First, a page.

Category Archives: Research

Assignment 4: Languages of Light – Initial Research

Within this assignment I want to explore further the usage of light as started in Exercise 4 ex nihilio.

Having gained confidence in the technique of building light to highlight shape and form I wanted explore the opportunity of how light can be used to either show hidden shape and form or disguise or camouflage shapes and forms we are familiar with   Therefore is it possible to use light to create these effects either by use of techniques such as a high key imaging effectively giving white upon white, or a camouflaged image where the object blends into the background, by either shape, pattern, colour or even texture.

Therefore the questions that I would hope to seek an answer are assuming what I set out to do is the art of the possible are:

  • Do the images challenge our norms of perception?
  • Are they pleasing images?
  • Do they tell us anymore about the object?
  • How much does light individually play its part in changing those perceptions?

Desired Outcome
My goal is to produce a set of images that primarily answer the above questions, but are technically correct, visually pleasing, and are original in nature.  All the criteria are manageable and under my control but it is the last point originality, which concerns me as I start off this exercise.

Clearly the still life is a genre full of many images and a cursory look through the internet would lead one to conclude everything that could have been photographed has been.  Every conceivable compositional arrangement has been used, and every possible lighting technique has been employed so therefore what room is there still to be original in this space?  Counter to that point is still life images are produced every day especially so in the commercial area.  Therefore my thinking at the detailed level is flawed in that else no new creative output would ever be produced, yet it is.

While I understand at this point during the course I am not going to produce unique images of outstanding creative individuality, I have to be careful not to sit in a comfort zone in which I would end up repeating or copying what has been done before.  I need to break free a little from the more formulaic approach I took to creating the images in Assignment 3 – The Decisive Moment.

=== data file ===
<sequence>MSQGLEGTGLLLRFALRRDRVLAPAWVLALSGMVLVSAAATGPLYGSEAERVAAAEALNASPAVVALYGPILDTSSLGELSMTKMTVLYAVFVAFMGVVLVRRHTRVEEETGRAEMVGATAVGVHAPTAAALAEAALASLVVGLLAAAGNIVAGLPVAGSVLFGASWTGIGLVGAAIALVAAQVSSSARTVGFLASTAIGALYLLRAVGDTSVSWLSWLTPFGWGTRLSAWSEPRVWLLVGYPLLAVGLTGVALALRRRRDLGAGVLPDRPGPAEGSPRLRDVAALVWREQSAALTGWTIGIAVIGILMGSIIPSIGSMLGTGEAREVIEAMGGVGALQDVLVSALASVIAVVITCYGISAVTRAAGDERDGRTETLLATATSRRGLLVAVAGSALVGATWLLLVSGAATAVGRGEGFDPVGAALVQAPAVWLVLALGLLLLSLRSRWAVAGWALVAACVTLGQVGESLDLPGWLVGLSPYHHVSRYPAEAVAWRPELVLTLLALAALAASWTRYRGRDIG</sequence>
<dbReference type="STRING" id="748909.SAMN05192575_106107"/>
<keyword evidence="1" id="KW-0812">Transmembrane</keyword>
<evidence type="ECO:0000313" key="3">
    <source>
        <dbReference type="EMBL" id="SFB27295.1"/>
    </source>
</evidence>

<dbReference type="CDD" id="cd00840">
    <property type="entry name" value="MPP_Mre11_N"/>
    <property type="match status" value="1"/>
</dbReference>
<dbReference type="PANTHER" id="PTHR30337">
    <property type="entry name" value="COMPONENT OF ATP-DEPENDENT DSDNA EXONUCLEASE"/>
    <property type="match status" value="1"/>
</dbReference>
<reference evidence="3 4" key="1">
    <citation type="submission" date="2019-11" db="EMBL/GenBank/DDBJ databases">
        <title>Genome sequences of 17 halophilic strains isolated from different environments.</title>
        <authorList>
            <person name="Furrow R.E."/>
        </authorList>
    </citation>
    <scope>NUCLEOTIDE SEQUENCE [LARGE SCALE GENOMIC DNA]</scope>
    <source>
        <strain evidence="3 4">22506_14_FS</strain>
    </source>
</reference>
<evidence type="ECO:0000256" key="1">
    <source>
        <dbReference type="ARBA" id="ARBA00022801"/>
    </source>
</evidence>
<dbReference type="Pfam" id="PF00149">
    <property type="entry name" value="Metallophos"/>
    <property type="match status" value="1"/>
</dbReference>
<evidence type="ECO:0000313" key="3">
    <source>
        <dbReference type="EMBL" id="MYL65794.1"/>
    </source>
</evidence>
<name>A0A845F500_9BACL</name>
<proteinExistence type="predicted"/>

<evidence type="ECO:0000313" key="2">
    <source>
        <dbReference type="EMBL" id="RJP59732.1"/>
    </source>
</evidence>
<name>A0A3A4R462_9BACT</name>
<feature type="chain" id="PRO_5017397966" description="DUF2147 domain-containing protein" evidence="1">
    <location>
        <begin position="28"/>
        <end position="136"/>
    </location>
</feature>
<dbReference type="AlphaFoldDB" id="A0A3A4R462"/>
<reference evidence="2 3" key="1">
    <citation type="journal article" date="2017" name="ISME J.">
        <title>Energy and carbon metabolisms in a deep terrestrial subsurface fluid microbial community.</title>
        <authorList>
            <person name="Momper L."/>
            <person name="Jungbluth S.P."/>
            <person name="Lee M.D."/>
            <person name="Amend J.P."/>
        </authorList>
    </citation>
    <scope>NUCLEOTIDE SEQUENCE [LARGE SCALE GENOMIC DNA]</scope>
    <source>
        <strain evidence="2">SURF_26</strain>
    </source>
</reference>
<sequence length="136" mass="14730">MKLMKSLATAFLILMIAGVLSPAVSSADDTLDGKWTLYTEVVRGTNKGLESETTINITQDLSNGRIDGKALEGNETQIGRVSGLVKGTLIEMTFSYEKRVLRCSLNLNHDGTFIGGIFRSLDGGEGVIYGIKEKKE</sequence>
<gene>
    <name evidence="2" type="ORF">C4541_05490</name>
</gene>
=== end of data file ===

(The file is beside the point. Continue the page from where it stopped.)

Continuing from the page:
When we use the term camouflage today more often than not our immediate thoughts are of the green and brown mottled design as used by the army which has lately been adopted by the clothing and fashion industry.  Therefore we tend to think about camouflage the adjective (e.g. a camouflage T-shirt) rather camouflage the verb (we camouflage ourselves so as not to be seen) or camouflage the noun (camouflage is a means of concealment).  We do not necessarily think about the broad aspects of what the word can mean.

There seem to be varying definitions as to the etymology but most are agreed that it became in common use during the First World War more than likely from the French word camoufler  meaning “to veil, disguise”[1].

Also it seems that camouflage breaks down into a number of subdivisions in that there are:

  • Crypsis – Making yourself hard to see. In other words the ability of an organism to conceal itself, usually from a predator, by having a colour, pattern, and shape that allows it to blend into the surrounding environment.
  • Mimesis – Disguising as something else. The act of mimicking another object; for example a butterfly that has the shape of and looks like a leaf.
  • Motion Dazzle – Through the act of movement and colour of shape the object/organism confuses those that observe; for example when a zebra runs the movement of the stripes confuse any predator.

For the purposes of this Assignment I will focus within the area of crypsis as that is where I feel that what I want to achieve lays.

Research has shown there are a number of practitioners within this field.  They are listed in the order that I ‘discovered’ them and therefore my thoughts are ordered that way rather than arranging them in any historical chronological sequence.

1) Liu Bolin
Is a Chinese artist known as the ‘invisible man’.  To bring social or political issues to the attention of a wider audience Bolin makes himself blend into the background of a picture.  The viewer is then ‘forced’ to look deep into the image to both fin Bolin and the message he wishes to promote.  His work was initially in response to the Chinese Government’s decision to close down and demolish an area for artists where Bolin was working.

Liu works on a single photo for up to 10 hours at a time, to make sure he gets it just right, but he achieves the right effect: sometimes passers-by don’t even realize he is there until he moves”[2].

For me it is very interesting that Bolin is an artist and he uses photography as a recording and broadcasting method rather than photography for photography’s sake.  In other words his message is in the performance he has created.  The photograph is merely a convenient medium for recording and distribution.  It is clear that the message is the prime function of his work.